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How To Celebrate National Poetry Month With A New Favorite Poem by Paul Squires

April 26, 2010

Paul Squire’s is one of my most favorite poets on the planet.

Paul’s new poem “mostly blue and some yellow” is stunningly beautiful. He posted it the other day on his blog; if you haven’t been there recently, I encourage you to take a visit. Click on the image to make it clearer for reading.

Paul’s poem “mostly blue and some yellow” is the perfect poem with which to celebrate National Poetry Month. Put it in your pocket and carry it around awhile. Let it grow with you.

Hearing Paul read his poetry is also a treat. He’s put up a few podcasts and toyed with video. Here’s a recent youtube to close out this post:

I love the informality and the sweeping; it asks you to listen carefully but you can just get caught up in the flow and the musicality of it all.

For other original poetry by other poets, catch the Poetry Train.

Happy National Poetry Month, Paul and all! I hope you catch some poems of your own!

5 Comments leave one →
  1. April 27, 2010 8:31 pm

    Wow! Thankyou! Happy National Poetry Month to you too!

  2. April 27, 2010 8:39 pm

    the poem seems to have gotten tangled in the web.

  3. April 28, 2010 6:54 am

    My Pocket Poems:

    (share and enjoy!)


    I rode far upon a mare of the night
    she of high fame and noble descent
    snorting displeasure at my feeble attempt
    to guide by the stars her unfettered flight.
    We ventured to caverns lit by bright vermin.
    We enjoyed the charm of enchanting seers.
    I held the heart of folk I held dear in a dream
    carried lightly in my pocket, far yet too near,
    for the fear came upon me
    again and again that I might fail, might fall,
    might show a crack of desperation
    and who could love me now?
    Who could find me bare and broken,
    hear the words I could not speak,
    recite the words that I must hear
    to retrace, to find my place,
    on back of the sacred mare,
    back on my sacrificial journey?
    Love becomes too great a luxury.
    I must be free to name my price.
    I travel the vast reaches of space for you.
    I delve into my deepest pain to hold out
    painted posies, dripping in consecrated wine.
    Where would I not rush in if I could blast the barriers
    to bring your treasure, wrapped in shining glory?
    Alas, Alack, these treasures I demand in your honor
    are not those of your own demand.
    Again I face you bent and bowed with empty hand.
    I can not face that anymore.
    We ride, I astride my plucky equine avatar.
    She is, as it has turned, my only friend.
    Our adventures become legion, become legend.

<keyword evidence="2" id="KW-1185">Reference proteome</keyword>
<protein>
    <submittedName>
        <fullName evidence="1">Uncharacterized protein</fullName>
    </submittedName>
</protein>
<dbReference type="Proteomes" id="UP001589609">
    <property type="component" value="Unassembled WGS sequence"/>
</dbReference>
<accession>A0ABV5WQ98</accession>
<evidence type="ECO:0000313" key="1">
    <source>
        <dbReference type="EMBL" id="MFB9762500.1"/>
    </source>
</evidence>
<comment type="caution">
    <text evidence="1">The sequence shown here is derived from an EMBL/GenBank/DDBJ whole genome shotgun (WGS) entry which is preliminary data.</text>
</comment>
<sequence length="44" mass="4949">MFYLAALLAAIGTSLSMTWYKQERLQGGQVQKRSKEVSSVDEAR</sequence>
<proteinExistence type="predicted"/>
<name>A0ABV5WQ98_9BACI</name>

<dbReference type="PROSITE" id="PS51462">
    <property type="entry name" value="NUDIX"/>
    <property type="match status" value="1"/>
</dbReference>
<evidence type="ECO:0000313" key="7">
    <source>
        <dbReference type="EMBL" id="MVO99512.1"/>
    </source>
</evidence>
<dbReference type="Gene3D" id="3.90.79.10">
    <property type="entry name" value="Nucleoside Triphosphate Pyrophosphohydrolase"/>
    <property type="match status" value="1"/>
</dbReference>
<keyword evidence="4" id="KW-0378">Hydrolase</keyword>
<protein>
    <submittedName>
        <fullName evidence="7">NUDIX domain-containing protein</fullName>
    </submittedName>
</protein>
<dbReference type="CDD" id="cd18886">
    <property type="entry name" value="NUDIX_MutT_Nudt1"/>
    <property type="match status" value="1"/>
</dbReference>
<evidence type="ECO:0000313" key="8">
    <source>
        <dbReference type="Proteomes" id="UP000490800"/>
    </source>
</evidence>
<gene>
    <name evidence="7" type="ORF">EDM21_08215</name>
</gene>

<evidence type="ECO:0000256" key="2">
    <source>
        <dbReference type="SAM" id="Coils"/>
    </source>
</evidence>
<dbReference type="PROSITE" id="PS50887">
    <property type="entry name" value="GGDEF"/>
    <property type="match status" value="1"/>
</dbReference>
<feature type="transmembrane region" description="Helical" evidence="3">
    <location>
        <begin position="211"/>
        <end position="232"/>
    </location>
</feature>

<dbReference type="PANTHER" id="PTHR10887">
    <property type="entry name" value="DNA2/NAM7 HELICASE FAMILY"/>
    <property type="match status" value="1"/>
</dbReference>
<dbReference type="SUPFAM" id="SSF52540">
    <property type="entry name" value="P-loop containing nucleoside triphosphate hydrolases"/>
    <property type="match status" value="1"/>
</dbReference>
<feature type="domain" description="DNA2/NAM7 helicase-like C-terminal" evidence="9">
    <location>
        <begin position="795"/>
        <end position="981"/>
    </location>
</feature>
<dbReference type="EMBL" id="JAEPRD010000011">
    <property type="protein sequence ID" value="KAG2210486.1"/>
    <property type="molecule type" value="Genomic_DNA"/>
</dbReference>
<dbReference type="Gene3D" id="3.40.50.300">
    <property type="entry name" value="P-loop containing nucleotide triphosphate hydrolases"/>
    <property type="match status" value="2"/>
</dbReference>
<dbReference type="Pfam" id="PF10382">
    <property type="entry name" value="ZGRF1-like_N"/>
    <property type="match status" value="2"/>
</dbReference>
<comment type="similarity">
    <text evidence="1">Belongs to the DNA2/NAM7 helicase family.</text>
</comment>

I’ll not be bringing home that story.

    (c) March 31, 2007 Laurie Corzett/libramoon

    This Is the Way I Communicate

    Like light flickering over a piano in a sultry cabaret, like a round blue balloon fitfully drifting out into the storm-laden sky, like anyone you know or I know trying yet again to remember just what it was we were doing with our lives: that’s what its all been like. The cat cries, and I respond filled with the illusion of concern. The world cries, and my besotten brain bleeds into tears of angry, chain-rattling despair. It’s all about language. It’s all about the symbols we choose. A new day dawns cloudy and forbidding.
    We are entering San Francisco in the morning fog, early, early, the world still dreaming. Or maybe it was Cambridge, Mass., lost in the fog, unsure of time or space. Sometimes there is singing: something about a “Yellow Submarine” or “Strawberry Fields” or sometimes haunting melodies without words. But it’s all about the words, even those implied by the music.
    Wine can help. By the gods, wine is sometimes all that can help (tho sometimes even wine betrays me).
    The stinking debris of mornings after the night before, or just morning by the coast with the stink of rotting fish, the cries of gulls or sirens, the emptiness without tears, the cold of morning — I remember that too. That no more mornings could touch me, that I could hide contented in the night dreaming flying dreams so none could touch me. Fragments. Taking life in fragments. Folding each shiny fragment into tender velvet pockets sequined to reflect the light, let them be all right, feel cared for. Let the nights protect us from the days. Like a wandering hermit with a self-igniting lantern . . . .

    2005 Laurie Corzett/libramoon

  4. April 28, 2010 3:55 pm

    Thank YOU Paul! I love love love this one–and appreciate that you scanned it to get the layout right.

    Starr, are you being metaphorical?

    Laurie/Libramoon–thank you for stopping by and sharing!


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